Many are justifiably excited to see the AFLW make its debut in early 2017, but netball remains firmly in place as the predominant team sport for women and girls.
In the period of time examined, from October of 2015 to September of 2016, figures from the Australian Sports Commission’s AusPlay committee reveal that betwixt adult women and junior girls, almost 900,000 participants played netball.
One factor that was a definite contributor in a society where attention spans have become inexorably shorter is the development of a format known as Fast5 Netball that follows the pattern adopted by other sports codes of coming up with newer versions of old games that require much less time to play. Twenty20, anyone?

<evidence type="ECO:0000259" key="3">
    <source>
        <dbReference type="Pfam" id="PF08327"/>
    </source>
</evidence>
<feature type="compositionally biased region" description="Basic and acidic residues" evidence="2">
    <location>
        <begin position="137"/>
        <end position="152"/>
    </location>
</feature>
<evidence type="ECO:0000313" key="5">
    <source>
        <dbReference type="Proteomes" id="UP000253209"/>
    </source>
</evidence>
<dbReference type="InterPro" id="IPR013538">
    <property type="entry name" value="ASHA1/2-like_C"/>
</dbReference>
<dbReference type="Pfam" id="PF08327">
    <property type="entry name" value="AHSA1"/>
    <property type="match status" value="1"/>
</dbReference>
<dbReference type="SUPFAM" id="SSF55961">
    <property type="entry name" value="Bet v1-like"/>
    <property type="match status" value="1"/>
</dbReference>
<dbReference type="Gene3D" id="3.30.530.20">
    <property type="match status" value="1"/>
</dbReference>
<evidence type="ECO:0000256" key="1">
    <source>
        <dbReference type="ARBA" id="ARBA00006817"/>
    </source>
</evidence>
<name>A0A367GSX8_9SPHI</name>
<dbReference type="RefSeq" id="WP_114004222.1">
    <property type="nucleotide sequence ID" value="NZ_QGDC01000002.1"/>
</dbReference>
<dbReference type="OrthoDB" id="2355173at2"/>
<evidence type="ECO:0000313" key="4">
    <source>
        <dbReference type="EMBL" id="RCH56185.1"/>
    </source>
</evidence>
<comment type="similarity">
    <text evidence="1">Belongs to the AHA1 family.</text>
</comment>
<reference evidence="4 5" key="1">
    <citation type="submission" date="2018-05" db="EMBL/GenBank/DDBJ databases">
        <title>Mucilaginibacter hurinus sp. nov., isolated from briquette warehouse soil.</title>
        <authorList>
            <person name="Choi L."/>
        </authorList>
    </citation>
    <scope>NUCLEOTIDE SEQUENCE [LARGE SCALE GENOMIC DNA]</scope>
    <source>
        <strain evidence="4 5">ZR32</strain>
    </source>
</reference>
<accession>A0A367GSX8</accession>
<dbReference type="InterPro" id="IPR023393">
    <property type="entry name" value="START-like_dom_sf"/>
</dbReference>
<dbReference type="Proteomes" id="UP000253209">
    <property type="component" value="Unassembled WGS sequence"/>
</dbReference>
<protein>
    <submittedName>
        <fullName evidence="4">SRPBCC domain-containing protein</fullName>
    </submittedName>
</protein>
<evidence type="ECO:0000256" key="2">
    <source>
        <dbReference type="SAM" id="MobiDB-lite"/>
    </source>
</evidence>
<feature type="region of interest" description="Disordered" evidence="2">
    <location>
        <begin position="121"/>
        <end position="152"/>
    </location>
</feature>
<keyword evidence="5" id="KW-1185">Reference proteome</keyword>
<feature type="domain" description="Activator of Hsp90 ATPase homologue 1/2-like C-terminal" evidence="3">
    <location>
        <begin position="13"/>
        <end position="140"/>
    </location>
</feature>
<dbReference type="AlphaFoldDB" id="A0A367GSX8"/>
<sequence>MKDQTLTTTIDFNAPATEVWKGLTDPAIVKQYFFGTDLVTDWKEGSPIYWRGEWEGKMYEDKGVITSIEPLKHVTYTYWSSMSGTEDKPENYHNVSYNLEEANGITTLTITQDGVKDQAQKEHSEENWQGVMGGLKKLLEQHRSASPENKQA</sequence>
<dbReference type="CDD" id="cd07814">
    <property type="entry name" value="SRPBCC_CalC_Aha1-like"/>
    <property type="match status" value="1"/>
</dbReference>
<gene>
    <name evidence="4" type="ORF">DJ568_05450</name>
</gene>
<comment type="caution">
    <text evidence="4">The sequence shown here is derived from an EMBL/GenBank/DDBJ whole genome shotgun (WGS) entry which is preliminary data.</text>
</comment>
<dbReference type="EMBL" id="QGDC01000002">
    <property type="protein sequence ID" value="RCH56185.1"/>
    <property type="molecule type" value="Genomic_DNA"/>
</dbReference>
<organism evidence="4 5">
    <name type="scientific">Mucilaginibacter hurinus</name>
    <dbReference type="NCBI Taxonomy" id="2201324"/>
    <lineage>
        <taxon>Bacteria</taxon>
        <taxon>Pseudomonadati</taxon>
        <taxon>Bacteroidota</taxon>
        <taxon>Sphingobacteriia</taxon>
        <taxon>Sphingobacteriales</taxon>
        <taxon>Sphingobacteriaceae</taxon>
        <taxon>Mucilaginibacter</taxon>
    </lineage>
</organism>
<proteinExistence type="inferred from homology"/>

One of the major movers and shakers behind the rise in netball’s popularity, Netball Australia head of community strategy and netball development Anne-Marie Phippard lists goals of making the game accessible and enjoyable for anyone interested in taking part, regardless of age or talent.
The cause has been advanced by the inauguration of the new Australian-only netball league known as Super Netball that will debut in February. An agreement to broadcast games will not only enhance the popularity of netball, it will involve a substantial pay rise for players, something that cannot fail to incentivise participation.